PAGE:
Friday, October 15, 2010

"The only problem with that: facts."

Quote from Goldberg article where he looks at Obama's admission that the whole "shovel-ready" idea wouldn't work in the real world.

It seems to me that, if I were president, and I not only staked vast swaths of my credibility but gambled the prosperity of the country generally on this concept of “shovel-ready jobs,” I might be a bit miffed with the staffers who swore that shovel-ready jobs were, like, you know, a real thing.

And yet, if you read Peter Baker’s Obama profile, it’s clear that Obama isn’t mad about that. In fact, he still thinks he got all the policies right. Baker writes that Obama is “supremely sure that he is right,” it’s just that the president feels he didn’t market himself

It's not about facts or results with Obama et al. as always it's about marketing and narrative.

As Goldberg says: "This is an old progressive lament: Our product is
perfect, we just didn’t sell it convincingly to the rubes."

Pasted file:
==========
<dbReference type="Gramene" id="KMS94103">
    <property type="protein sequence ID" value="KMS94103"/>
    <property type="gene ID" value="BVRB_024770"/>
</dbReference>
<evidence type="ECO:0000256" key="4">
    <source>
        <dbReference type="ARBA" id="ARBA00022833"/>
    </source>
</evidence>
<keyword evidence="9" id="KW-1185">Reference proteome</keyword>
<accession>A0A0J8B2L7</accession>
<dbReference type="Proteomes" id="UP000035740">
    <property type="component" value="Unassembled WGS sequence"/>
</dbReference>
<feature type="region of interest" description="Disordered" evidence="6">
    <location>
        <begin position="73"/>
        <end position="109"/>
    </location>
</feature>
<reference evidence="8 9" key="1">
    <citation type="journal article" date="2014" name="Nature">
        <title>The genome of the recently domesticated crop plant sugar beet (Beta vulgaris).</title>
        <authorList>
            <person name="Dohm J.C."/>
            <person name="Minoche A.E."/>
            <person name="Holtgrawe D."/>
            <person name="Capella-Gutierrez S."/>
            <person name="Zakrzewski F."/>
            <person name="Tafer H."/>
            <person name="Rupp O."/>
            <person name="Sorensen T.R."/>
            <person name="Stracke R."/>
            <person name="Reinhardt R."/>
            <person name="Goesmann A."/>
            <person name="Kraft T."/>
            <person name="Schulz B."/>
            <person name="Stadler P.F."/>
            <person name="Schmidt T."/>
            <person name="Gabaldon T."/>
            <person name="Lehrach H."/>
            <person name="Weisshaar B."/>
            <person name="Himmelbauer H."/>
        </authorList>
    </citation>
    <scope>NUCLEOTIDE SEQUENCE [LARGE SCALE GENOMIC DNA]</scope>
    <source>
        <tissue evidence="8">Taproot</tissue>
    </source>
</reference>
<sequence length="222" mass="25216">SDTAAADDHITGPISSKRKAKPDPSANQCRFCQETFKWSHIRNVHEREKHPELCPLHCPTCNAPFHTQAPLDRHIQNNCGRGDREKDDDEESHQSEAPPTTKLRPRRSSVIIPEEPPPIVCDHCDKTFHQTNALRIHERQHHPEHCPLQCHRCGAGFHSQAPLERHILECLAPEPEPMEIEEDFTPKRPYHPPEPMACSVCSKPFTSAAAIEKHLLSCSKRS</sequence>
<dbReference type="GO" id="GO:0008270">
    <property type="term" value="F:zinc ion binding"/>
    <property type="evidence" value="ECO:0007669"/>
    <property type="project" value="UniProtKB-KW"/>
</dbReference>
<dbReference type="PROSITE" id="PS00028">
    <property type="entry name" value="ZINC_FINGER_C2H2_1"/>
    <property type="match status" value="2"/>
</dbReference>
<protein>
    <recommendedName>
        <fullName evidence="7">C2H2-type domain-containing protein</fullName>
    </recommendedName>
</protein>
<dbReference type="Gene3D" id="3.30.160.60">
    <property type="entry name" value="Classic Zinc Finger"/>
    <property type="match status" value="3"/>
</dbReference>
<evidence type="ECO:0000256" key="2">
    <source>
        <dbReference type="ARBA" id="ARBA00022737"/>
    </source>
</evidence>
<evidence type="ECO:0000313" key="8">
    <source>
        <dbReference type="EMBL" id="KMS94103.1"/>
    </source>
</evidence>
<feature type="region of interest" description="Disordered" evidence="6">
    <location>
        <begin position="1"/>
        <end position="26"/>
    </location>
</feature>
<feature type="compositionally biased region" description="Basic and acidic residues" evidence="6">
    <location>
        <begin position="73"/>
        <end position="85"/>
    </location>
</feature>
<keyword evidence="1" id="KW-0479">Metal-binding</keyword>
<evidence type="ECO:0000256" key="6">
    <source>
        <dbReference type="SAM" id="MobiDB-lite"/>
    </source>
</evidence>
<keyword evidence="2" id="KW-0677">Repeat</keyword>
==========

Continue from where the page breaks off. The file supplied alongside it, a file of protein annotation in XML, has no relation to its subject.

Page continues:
And here's some more.

But wait a second. If they spent “much more time trying to get the
policy right,” how come nobody said, “Uh, Mr. President, these ‘shovel-ready jobs’ you keep talking about? They’re sort of like good flan — they don’t exist.”

Mean old logic. Why do facts have to get in the way of the earnest desire to do "good" and be glorified for it.

Repeated from an earlier comment: lacking experience in the real world is a source of pride for these "elites". As is the incomprehension of empirical arguments (Y has been tried in the past and has failed every time) or functional logic (if you make X more of a hassle you will get less of X). Most beam with never having to meet a budget, show a profit, or be measured by the real world.

It's akin to a dandy showing off his baby-soft hands to prove he's untainted by manual labor.

Speaking of a new aristrocracy, here's Bill Whittle:

Watch it all.

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